Eating Health This Holiday Season

eating healthy this holiday season
The holidays are a period where we tend to enjoy our favorite foods and indulge with the ones we love. This can become a problem as for many, the holiday season becomes an excuse to disregard healthy eating habits causing weight gain and inflammation that lasts into the winter and even spring months.
Much of the foods associated with the holiday season can be enjoyed all year round, so there is no reason to go overboard. It is not worth the unhealthy side effects that go beyond the season.
To have a healthier season, here are some tips you can follow:
  • Portion control – Not every meal has to be a feast.
  • Fruits and vegetables – Make them the biggest part of your holiday plate.
  • Eat slowly – Take your time eating and allow your body to take in the food and give you a chance to feel satisfied.
  • Stay hydrated – Drinking more water will help you curb thirst induced holiday pangs.
  • Limit your alcohol intake – With all of the festivities occurring, you may find yourself in more social situations than usual where alcohol is present. Alcohol limits your self-control and causes a whole host of inflammatory issues.
  • Plan – Preparing healthy meals during the day can prevent wreckless eating focusing on high fiber and high protein.
  • Don’t deprive yourself – Ultimately, unless you are the type that finds abstaining from unhealthy food your best long-term strategy, enjoying 1 cookie in front of your friends and family is better than eating 10 cookies privately out of deprivation.
  • Stay active – Whether it is getting to the gym 5 days a week or incorporating 20 minute walks into your daily routine, staying active will help with any extra calories consumed as well help you stay in a healthy mindset.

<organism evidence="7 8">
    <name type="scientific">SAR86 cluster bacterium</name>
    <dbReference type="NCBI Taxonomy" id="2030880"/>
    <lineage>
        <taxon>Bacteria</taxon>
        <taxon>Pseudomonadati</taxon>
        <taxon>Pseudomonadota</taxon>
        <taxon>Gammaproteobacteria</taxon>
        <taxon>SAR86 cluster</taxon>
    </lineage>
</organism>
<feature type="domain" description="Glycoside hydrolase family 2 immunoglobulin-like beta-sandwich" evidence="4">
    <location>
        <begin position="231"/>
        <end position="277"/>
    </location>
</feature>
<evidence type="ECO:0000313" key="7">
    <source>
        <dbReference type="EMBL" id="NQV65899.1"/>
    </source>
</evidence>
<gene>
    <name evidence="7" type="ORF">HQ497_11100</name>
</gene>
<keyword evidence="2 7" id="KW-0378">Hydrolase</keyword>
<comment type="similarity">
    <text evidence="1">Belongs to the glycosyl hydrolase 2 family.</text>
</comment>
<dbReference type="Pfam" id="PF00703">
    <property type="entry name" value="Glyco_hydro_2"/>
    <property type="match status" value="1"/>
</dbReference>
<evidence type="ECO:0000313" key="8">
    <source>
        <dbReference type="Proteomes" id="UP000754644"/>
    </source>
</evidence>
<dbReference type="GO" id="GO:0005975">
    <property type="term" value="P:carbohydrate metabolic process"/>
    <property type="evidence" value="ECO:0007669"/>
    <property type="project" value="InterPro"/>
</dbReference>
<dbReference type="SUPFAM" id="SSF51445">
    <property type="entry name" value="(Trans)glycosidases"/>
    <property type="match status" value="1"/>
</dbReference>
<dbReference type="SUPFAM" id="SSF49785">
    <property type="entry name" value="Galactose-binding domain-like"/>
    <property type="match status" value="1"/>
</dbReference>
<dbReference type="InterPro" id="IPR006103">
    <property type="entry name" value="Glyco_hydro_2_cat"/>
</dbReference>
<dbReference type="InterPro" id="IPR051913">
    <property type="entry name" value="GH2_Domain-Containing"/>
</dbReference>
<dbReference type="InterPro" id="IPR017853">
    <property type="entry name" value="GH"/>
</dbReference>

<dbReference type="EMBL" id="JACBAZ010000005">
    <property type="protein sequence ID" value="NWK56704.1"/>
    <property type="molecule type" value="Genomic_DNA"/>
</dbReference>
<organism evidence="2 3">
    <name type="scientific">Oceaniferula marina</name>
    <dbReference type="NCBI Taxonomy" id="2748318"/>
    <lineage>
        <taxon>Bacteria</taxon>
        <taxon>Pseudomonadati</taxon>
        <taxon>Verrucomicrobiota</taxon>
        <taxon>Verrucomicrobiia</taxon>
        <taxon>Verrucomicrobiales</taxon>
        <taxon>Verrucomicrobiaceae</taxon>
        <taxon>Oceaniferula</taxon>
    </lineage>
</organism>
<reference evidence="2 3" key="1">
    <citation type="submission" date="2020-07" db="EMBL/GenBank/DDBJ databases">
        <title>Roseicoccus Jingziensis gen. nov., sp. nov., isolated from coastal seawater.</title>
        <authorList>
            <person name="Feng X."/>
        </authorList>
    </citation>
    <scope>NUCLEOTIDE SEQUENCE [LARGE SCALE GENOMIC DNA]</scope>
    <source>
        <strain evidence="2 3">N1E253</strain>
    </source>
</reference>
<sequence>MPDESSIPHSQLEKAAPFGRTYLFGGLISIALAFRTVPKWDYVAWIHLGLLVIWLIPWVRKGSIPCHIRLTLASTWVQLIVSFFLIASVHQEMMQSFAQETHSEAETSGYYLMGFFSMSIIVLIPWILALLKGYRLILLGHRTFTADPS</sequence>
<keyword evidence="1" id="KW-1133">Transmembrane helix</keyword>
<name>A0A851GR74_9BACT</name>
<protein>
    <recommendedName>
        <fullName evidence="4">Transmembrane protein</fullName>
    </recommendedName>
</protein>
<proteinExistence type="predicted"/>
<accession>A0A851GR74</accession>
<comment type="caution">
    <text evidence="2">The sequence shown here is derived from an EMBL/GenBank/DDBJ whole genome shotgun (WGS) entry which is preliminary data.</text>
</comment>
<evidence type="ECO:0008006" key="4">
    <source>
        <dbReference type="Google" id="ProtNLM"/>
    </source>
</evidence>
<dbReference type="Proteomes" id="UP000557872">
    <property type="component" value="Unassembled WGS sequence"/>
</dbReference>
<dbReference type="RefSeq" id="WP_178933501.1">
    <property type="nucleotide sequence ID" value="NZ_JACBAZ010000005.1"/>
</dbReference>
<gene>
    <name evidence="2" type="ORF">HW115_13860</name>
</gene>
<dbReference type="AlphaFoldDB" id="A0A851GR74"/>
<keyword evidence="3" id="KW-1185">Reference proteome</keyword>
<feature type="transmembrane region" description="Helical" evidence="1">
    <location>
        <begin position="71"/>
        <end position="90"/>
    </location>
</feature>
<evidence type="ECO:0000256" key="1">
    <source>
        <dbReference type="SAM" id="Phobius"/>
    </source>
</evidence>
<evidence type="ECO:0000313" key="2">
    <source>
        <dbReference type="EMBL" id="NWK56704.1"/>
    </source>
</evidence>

Remember, the holidays are a time for celebrating the relationships you have in your life, it is not a holiday centered around food. You can still enjoy your favorite meals in moderation and can be sure to maintain a healthy lifestyle.

How does detoxification help with heart health

As we live our lives, eat processed foods, and come into contact with many different chemicals, toxins can build up in our systems that impact our overall health. Given that our bodies function as a complete system, these build-ups can start to affect the functioning of many organs if left untreated. Detoxification can be a simple and healthy way to cleanse the body of any lingering toxins and get you to a healthier equilibrium. This cleansing, in addition to helping many other aspects of your health, can promote your heart health and help you to live a longer, healthier, happier life. Dr. Druz, a cardiologist on Long Island at Integrative Cardiology Center of Long Islandwill help you to work detoxification into your life.

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What is holistic cardiology?

Holistic Cardiology on Long Island